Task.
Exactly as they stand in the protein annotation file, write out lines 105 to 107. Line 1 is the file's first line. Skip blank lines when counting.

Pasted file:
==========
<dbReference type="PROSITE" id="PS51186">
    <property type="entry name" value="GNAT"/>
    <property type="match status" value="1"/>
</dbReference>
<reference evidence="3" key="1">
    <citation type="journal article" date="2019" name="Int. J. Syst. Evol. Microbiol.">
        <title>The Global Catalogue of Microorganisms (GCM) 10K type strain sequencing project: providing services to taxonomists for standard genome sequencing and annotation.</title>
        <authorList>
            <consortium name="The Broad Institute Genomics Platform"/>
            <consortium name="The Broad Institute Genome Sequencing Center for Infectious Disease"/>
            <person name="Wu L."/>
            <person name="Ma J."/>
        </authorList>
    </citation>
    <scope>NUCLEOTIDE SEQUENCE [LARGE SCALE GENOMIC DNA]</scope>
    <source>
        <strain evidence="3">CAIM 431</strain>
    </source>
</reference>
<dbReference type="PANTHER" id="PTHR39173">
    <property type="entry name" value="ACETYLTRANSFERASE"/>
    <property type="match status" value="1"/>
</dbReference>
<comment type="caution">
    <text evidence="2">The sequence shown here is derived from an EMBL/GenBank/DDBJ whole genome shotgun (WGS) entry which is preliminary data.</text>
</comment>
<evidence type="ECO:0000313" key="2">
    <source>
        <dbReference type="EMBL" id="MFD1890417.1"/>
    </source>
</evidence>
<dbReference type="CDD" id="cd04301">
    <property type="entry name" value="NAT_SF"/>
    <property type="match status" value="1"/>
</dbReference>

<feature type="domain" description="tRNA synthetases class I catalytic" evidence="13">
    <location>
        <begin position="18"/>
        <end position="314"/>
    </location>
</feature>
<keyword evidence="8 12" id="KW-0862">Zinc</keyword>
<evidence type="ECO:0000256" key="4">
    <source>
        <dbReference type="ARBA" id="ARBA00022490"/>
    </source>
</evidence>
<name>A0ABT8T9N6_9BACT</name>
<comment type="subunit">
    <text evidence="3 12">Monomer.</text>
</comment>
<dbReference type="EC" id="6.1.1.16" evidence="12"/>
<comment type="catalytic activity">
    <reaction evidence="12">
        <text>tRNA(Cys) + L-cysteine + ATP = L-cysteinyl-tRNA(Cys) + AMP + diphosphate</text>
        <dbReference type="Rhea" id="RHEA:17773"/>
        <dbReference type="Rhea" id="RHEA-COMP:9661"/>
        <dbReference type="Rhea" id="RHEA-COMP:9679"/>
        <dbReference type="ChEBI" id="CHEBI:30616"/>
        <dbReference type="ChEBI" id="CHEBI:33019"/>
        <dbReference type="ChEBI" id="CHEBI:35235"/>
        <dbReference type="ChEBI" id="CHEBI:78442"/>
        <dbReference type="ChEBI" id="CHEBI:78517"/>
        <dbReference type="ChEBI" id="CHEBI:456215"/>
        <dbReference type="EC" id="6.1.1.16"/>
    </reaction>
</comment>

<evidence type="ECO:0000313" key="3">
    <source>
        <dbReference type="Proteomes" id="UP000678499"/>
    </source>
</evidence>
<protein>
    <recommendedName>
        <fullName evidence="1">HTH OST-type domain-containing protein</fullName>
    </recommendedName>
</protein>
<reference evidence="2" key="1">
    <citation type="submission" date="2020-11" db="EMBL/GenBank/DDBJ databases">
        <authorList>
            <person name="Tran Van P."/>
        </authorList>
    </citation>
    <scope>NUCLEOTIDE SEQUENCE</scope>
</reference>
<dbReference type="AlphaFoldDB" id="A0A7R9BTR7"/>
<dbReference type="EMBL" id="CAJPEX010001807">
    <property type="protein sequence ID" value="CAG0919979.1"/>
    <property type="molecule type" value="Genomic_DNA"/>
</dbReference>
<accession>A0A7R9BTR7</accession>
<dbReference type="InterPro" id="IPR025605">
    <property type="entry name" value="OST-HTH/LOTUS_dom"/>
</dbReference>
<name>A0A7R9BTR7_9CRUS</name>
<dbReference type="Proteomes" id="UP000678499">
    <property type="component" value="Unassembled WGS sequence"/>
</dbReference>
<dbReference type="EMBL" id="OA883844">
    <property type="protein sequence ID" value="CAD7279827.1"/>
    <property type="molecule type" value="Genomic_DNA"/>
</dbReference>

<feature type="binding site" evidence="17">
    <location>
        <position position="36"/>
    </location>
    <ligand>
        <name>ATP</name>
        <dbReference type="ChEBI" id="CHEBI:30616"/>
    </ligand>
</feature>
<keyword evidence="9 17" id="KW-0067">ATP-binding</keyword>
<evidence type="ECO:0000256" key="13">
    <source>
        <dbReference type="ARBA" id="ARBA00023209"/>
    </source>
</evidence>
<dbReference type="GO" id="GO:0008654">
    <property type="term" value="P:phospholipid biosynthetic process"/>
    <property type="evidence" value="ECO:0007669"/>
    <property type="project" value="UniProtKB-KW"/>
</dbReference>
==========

        <position position="36"/>
    </location>
    <ligand>